Duck can be such a delicious bird, especially with a nice crispy skin. People used to complain that duck was too greasy, but I rarely see that anymore as most places know how to cook it properly, as well as they obtain quality duck.
Tea smoked duck can be especially interesting and Executive Chef Jason Bond of the Beacon Hill Hotel & Bistro has created such a dish, Hu Kwa Cured Duck Magret.
Hu Kwa is a smoked Chinese tea that is even linked to the history of Beacon Hill for over a century. If you were invited to tea at a respectable home, your hosts most likely offered you Hu Kwa tea and a simple sweet bread or cake. The Beacon Hill Hotel & Bistro also has a tradition of smoked duck. So, Chef Bond wanted to unite these two items. He stated: “This recipe combines these two ideas or traditions in a tea cure for the duck which firms the meat and tenderizes it giving it a crisp mahogany skin.” You can order it at his restaurant or try to make it yourself.
Hu Kwa Cured Duck Magret (Makes four servings)
4 duck breasts, on the bone (two whole ducks)
2 ounces Hu Kwa tea
2 ounces black peppercorns
2 ounces sugar
1 pound kosher salt
Directions: Place the tea, pepper, and sugar in a blender and blend to a powder. Mix with the salt. Cover the duck breasts completely with the mixture and wrap tightly in plastic film. Let stand for 3 to 4 hours. Rinse the breasts and pat dry. Let dry on a rack until ready to cook. To cook, place skin-side down in a dry cast iron pan over low heat. Let the fat render slowly. It should take at least half an hour before the skin starts to color and turn crisp. Once you have a crisp skin, flip over and cook for five minutes more on the other side. Let rest for ten minutes and then carve off the bone to serve. Save the fat you have collected and decant it, so as to have clear pure fat.
The restaurant serves this with Pumpkin Risotto and Porcini Mushrooms.
8 perfect fresh porcini mushrooms
1 Long Island Cheese Pumpkin (you will use about ¼ of it)
¼ pound butter
1 cup arborio rice (or other risotto variety)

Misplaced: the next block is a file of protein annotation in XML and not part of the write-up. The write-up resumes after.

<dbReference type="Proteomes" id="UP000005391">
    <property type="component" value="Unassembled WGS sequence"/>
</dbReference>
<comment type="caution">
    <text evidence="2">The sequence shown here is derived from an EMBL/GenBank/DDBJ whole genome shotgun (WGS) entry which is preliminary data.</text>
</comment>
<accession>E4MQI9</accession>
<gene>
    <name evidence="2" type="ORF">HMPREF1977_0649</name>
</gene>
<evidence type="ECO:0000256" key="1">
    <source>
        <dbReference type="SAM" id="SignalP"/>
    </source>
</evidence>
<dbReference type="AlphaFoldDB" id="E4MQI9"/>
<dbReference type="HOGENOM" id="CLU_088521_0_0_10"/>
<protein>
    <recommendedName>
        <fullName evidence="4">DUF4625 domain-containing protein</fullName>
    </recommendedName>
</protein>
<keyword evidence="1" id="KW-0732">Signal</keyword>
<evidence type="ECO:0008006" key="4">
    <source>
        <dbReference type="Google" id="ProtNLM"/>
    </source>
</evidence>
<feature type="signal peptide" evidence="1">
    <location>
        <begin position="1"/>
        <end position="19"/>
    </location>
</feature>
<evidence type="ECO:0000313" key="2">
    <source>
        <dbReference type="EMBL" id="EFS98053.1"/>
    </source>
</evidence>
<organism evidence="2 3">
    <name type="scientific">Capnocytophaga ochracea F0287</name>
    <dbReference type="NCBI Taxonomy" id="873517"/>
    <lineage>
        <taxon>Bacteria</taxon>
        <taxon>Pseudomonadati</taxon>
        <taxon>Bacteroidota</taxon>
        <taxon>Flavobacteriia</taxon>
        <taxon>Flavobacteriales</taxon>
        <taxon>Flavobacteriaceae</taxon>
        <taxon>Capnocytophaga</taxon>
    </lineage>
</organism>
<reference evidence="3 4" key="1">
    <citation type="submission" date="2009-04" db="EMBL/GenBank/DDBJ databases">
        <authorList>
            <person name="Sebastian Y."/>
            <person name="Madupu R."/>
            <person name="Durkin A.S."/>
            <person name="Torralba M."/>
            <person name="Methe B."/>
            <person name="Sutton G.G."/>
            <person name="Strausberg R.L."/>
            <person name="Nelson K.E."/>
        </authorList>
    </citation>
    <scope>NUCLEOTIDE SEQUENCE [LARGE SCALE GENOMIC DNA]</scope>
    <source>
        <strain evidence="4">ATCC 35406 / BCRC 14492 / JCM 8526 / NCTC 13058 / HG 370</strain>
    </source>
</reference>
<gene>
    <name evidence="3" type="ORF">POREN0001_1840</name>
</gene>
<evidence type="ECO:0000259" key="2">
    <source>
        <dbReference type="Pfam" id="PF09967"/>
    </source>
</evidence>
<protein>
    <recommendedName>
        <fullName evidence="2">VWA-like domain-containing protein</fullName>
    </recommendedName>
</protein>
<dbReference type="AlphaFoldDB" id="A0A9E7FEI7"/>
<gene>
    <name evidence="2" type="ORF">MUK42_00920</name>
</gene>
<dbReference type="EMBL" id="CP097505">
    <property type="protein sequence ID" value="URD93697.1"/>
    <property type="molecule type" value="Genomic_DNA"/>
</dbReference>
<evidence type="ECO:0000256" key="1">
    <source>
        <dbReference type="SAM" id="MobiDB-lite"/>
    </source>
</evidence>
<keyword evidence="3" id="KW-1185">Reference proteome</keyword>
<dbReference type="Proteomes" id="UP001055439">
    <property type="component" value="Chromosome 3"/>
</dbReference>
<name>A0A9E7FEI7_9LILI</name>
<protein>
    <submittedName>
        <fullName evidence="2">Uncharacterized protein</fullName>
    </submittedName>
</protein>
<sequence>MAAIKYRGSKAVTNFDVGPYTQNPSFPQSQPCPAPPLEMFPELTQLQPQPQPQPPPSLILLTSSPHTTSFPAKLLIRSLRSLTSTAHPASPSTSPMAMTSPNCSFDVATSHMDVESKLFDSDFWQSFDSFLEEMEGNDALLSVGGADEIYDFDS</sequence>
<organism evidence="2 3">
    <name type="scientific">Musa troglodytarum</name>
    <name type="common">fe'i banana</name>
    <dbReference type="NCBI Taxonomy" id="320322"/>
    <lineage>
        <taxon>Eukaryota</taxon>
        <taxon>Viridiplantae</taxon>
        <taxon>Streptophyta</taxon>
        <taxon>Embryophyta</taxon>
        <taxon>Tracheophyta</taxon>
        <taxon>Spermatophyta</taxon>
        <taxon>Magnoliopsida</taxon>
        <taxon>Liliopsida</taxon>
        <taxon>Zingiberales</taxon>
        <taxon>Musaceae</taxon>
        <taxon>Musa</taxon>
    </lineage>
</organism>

1 cup dry Riesling
sea salt and a pepper mill
1 cup grated Parmigianino
1 quart chicken stock
1 cup whipped cream (not sweetened)
Directions: Trim and halve the porcini. Save any scrap and add it to your chicken stock. Peel and seed the pumpkin. Cut 1 quart of small dice. Finely chop the scrap from this (save the rest of the squash for pie, or soup, or roasting…). Finley dice the onion. Cook the fine pumpkin, onion, and salt and pepper in the ¼ pound of the butter until soft. Add the rice and cook for a further five minutes, stirring frequently. Add the wine and let absorb. Add the chicken stock a couple ounces at a time, stirring. Once the rice is cooked, but with a slight bite left to it, add the Parmigianino and stir to melt. Check the seasoning and let rest two minutes while you carve your duck. While the risotto is cooking, Warm ½ cup duck fat in a large cast iron pan. I use the ducks’ cooking pan while they are resting. Add the porcini and the pumpkin dice and cook until soft and nicely browned. Salt and pepper, and add a little chicken stock just to finish.
To serve, fold the whipped cream into your risotto, just enough to lighten the texture. You probably won’t use it all. Spoon the risotto into the center of each serving plate. Place your pan-roasted porcini and pumpkin on top. Slice and fan one duck breast over all. Spoon any left over mushroom juice over the ducks.